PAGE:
The Self is changeless. Thought is changeful. How, then, can thought pertain to the Self? How, then, can thought define or confine the Self?

The Self is singular, stateless and modeless. Thought is multiple, appearing as thoughts, modes, and states. How, then, can thought pertain to the Self? How, then, can thought define or confine the Self?

The Self is homogenous. Thought has many aspects. How, then, can thought pertain to the Self? How, then, can thought define or confine the Self?

The Self is continuous Being-Consciousness. Thought is sporadic, and each thought is momentary. How, then, can thought pertain to the Self? How, then, can thought define or confine the Self?

The Self does not rise and has no disappearance. The rise and fall of thought can be observed by anyone who meditates with depth. How, then, can thought pertain to the Self? How, then, can thought define or confine the Self?

Thought, being objective, is the known. Thought has no knowing power of its own. The Self is the knower, the silent Witness of all thought. The Self is Consciousness, which is the knower, and the mind is the .field." Since this is always so, how, then, can thought pertain to the Self? How, then, can thought define or confine the Self?

The “I" knows thought; thought does not know the “I." I am the unknown Knower of all knowing: this is true Knowledge.

None of the attributes of thought are those of the Self. How, then, can thought pertain to the Self? How, then, can thought define or confine the Self? The Self is free from thought.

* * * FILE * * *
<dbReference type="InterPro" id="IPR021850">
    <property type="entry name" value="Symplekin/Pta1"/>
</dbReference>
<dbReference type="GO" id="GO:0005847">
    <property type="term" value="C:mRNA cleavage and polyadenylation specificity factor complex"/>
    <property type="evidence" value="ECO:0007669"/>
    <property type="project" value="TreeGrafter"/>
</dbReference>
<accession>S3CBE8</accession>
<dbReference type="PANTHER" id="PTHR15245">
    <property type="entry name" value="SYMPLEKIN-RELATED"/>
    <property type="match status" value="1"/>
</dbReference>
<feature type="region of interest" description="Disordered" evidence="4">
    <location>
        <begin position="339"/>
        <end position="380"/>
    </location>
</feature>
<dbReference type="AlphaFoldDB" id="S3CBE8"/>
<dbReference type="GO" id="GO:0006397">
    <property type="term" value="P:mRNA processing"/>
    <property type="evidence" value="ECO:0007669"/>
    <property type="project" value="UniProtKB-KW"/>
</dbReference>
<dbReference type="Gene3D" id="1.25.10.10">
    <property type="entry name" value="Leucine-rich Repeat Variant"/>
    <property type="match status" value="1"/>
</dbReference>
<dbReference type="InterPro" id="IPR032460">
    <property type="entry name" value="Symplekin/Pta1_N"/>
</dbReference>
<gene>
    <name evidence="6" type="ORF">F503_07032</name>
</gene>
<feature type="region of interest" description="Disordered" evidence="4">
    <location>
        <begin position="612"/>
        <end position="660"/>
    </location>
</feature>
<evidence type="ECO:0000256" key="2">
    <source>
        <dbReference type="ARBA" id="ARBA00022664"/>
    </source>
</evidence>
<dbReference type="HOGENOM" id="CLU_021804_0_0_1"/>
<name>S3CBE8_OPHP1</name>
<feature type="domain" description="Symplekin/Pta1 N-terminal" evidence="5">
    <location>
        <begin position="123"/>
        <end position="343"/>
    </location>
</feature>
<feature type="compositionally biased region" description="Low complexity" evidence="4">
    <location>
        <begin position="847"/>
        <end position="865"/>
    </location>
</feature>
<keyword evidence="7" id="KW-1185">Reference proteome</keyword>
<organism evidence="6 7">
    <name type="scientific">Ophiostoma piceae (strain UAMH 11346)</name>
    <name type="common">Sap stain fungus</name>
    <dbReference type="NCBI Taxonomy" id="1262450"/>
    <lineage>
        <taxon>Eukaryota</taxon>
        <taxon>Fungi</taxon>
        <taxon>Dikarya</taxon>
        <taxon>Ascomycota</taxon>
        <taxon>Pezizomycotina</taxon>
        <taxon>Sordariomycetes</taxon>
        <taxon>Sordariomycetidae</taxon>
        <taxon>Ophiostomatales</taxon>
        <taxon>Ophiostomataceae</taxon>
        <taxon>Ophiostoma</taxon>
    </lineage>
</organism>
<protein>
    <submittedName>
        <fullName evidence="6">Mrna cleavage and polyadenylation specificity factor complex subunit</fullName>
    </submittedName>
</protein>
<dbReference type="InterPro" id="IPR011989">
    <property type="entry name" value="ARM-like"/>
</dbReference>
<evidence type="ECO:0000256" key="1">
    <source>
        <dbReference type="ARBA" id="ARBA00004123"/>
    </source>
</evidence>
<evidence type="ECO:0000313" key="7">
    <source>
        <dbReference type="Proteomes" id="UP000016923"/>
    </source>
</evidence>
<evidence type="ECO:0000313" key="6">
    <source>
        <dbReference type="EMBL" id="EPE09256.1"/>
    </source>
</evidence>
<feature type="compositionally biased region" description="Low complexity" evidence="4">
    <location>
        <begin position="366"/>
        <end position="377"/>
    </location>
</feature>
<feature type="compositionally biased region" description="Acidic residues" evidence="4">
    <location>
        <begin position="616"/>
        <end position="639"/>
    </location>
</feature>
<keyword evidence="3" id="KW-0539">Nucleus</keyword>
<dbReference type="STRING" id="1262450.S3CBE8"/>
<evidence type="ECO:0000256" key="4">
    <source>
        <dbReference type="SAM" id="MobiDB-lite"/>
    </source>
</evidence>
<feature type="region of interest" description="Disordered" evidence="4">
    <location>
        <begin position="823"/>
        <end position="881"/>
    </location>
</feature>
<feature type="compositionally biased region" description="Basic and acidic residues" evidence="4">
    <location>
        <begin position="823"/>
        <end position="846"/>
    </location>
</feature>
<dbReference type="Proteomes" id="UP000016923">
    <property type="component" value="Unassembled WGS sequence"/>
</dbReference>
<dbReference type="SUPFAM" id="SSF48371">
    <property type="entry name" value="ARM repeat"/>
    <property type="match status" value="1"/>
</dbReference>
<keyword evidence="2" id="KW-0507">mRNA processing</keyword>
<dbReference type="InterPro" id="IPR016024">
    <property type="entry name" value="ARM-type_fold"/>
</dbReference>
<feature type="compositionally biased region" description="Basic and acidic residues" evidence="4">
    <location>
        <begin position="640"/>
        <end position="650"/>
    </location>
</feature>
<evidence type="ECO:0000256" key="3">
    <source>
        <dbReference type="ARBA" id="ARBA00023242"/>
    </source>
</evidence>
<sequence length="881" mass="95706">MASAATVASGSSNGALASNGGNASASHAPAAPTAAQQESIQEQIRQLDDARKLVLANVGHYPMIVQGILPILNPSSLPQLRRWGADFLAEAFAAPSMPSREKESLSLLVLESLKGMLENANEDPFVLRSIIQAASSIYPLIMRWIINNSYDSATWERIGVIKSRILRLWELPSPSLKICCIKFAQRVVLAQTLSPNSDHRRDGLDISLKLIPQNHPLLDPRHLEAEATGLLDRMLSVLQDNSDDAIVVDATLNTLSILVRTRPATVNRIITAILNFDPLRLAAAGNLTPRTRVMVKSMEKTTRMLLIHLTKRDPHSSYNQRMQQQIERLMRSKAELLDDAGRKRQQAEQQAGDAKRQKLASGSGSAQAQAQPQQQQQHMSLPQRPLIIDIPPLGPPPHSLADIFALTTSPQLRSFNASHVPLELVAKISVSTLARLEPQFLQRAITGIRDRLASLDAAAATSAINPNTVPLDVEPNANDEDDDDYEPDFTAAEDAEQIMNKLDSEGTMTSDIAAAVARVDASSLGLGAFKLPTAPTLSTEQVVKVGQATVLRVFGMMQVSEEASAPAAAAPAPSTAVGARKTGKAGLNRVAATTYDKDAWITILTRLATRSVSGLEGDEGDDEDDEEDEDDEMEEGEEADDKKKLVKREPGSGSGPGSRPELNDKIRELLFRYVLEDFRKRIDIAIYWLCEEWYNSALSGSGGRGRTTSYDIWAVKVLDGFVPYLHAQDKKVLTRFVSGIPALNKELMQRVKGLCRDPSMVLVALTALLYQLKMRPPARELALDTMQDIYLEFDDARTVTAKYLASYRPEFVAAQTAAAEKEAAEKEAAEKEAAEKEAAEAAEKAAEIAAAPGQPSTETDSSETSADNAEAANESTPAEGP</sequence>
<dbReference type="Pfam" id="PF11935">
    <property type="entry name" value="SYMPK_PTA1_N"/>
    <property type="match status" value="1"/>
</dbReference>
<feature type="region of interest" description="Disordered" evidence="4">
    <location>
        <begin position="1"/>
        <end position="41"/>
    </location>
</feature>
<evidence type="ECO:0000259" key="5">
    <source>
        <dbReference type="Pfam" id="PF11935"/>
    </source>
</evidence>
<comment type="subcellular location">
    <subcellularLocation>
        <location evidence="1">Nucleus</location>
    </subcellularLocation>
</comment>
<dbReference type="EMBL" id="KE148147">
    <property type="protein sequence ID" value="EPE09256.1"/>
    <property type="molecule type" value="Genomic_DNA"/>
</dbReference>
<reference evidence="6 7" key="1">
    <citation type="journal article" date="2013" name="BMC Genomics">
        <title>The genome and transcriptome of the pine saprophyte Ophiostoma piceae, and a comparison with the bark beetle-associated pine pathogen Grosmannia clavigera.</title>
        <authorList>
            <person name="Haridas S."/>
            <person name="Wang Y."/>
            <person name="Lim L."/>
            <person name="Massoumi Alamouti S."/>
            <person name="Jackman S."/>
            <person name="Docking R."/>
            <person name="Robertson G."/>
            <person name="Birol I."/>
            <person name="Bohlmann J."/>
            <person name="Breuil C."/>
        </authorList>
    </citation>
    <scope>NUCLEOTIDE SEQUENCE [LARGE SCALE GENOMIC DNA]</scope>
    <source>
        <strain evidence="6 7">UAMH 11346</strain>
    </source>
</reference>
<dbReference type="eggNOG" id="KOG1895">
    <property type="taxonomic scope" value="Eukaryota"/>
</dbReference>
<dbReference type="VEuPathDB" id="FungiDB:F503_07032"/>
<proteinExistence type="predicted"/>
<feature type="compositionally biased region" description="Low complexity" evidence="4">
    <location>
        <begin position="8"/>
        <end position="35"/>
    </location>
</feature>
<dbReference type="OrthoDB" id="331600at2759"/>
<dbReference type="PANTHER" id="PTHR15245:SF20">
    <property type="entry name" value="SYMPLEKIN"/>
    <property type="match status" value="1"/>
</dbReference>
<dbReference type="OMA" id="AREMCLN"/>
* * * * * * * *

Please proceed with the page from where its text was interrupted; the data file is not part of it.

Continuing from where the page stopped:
Thought can never conceive of the Self. The Self is never an object of thought. Thought always has an objective element in it. The Self is ever nonobjective. There is no such thing as a nonobjective thought, as the thought itself is always known and it is always the thought of something, be it gross or subtle. The Self is never an object and can never be the known. It is always Consciousness itself. Therefore, the Self is ever of the nature that is transcendent of thought. It is not known by thought, which means it is ever undefined by thought and cannot be bound by thought, no matter what the thought is.

What is called “the mind" is only the combination of thought and Consciousness. That combination is an illusion. It is the illusion of combining the ever formless with form. Consciousness is the Self and cannot truly be combined with thought, for the Self is formless and will not change its nature, is infinite and will not be added to, and is real Existence that cannot be combined with false appearances any more than the rope can be combined with the imagined snake, or the sand with the water of a mirage.

What is casually termed “mind" is only a collection, or movement, of thought. It does not exist as such, and it is not an independent entity. If thought is absent, there is said to be no mind present. Thought itself is inert. When the knowing Consciousness is confounded with thought, there arises the notion of a separate knowing entity called the “mind." Consciousness is the knowing aspect and is not a thought. No thought is Consciousness itself. Consciousness is the Self, and thus the Self is free from thought and free of the mind.